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Born in rural Hesse, Germany, Leo Strauss (1899–1973) became an active Zionist and philosopher during the tumultuous and fractious Weimar Republic. As Eugene R. Sheppard demonstrates in this groundbreaking and engaging book, Strauss gravitated towards such thinkers as Franz Rosenzweig, Martin Heidegger, and Carl Schmitt as he sought to identify and overcome fundamental philosophical, political, and theological crises. The rise of Nazism impelled Strauss as a young Jewish émigré, first in Europe and then in America, to grapple with—and accommodate his thought to—the pressing challenges of exile. In confronting his own state of exile, Strauss enlisted premodern Jewish thinkers such as Moses Maimonides and Baruch Spinoza who earlier addressed the problem of reconciling their competing loyalties as philosophers and Jews.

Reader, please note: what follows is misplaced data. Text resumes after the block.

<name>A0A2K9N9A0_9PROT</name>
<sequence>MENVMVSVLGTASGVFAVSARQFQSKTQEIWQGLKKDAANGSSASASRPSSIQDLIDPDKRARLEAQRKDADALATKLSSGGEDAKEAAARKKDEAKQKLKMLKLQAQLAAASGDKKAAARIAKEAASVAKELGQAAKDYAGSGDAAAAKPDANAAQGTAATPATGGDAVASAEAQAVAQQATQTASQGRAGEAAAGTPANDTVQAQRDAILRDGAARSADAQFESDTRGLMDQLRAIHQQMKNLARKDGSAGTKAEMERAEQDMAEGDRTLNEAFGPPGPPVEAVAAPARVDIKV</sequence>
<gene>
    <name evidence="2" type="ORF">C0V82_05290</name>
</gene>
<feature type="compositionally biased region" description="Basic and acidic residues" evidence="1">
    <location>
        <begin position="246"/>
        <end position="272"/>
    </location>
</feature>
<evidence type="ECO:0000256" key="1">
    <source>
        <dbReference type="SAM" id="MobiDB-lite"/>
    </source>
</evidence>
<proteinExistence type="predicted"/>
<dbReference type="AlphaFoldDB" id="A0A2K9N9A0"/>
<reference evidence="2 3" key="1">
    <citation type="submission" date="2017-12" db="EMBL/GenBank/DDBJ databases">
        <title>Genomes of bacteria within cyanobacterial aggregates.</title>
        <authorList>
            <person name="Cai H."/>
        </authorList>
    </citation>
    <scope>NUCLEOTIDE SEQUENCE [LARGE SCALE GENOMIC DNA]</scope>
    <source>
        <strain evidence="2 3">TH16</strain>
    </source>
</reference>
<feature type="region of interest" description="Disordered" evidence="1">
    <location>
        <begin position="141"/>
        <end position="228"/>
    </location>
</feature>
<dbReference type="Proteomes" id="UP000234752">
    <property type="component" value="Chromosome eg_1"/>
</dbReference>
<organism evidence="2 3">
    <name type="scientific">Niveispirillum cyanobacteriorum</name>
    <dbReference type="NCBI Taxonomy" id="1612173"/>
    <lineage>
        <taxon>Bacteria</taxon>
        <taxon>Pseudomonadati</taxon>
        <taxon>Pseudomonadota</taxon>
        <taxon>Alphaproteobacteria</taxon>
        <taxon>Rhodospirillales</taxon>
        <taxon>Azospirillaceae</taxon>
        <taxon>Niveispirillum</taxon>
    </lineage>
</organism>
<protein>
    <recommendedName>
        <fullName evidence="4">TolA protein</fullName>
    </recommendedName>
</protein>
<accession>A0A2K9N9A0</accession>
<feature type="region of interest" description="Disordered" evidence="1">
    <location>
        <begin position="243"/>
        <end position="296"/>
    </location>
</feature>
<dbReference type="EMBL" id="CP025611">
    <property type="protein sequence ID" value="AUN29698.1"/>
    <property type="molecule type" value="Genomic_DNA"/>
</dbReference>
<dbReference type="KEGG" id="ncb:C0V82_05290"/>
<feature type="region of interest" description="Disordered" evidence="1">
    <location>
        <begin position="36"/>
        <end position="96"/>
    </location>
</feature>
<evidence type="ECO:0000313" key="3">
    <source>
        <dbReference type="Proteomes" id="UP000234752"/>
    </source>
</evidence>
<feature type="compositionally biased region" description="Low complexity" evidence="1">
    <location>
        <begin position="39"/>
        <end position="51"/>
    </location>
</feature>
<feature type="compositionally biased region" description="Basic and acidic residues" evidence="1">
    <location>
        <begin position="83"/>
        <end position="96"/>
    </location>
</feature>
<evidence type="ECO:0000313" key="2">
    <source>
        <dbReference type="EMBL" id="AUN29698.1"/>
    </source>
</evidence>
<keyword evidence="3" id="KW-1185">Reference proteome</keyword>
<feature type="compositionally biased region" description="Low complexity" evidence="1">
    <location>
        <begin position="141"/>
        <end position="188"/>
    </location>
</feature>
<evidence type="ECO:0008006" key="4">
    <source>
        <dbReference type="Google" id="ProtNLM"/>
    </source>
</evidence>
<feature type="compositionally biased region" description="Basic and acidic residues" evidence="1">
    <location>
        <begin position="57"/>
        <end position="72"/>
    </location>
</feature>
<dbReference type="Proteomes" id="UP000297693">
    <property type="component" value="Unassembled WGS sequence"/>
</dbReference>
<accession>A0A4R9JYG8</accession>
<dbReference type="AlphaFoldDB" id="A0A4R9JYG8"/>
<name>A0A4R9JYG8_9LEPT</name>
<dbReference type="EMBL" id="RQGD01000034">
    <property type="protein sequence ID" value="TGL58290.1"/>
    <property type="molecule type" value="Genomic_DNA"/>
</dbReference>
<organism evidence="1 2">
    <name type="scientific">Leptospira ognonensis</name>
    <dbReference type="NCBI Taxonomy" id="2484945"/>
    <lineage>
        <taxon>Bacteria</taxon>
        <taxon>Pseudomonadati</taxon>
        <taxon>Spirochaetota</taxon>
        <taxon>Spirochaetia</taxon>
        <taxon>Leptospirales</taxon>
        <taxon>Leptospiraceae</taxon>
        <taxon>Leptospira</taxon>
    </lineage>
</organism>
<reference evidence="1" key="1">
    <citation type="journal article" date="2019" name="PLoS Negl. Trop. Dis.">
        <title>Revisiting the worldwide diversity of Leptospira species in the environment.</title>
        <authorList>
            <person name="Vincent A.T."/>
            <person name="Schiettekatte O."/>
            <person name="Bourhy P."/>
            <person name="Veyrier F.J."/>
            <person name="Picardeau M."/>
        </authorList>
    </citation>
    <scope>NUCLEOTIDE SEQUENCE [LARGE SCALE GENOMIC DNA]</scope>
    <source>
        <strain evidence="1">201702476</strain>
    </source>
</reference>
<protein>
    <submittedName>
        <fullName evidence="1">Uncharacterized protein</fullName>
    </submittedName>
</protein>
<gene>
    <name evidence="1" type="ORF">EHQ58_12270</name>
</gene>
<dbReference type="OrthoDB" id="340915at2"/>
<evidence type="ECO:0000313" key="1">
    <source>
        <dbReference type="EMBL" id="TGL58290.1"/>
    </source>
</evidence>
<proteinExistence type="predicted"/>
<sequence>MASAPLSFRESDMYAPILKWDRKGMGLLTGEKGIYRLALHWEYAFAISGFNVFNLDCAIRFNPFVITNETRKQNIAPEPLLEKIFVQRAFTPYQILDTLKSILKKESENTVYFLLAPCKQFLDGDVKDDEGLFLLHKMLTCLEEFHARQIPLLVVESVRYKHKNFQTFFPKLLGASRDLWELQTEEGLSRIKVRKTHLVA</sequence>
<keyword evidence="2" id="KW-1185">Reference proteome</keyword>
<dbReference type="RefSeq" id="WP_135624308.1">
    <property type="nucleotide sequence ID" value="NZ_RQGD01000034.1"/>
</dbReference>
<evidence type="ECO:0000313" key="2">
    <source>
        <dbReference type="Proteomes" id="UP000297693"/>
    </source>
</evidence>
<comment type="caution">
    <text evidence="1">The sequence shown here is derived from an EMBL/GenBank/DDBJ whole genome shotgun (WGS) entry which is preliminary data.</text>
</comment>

This is the first study to frame Strauss’s political philosophy around his critique of liberalism and the problem of exile. Sheppard follows Strauss from Europe to the United States, a journey of a conservative Weimar Jew struggling with modern liberalism and the existential and political contours of exile. Strauss sought to resolve the conflicts of a Jew unwilling to surrender loyalty to his ancestral community and equally unwilling to adhere to the strictures of orthodox observance. Strauss saw truth and wisdom as transcending particular religious and national communities, as well as the modern enlightened humanism in which he himself had been nurtured. In his efforts to navigate between the Jewish and the philosophical, the ancient and the modern, Berlin and New York, Strauss developed a distinctively programmatic way of reading and writing “between the lines.” Sheppard recaptures the complexity and intrigue of this project which has been ignored by those who both reject and claim Strauss’s legacy.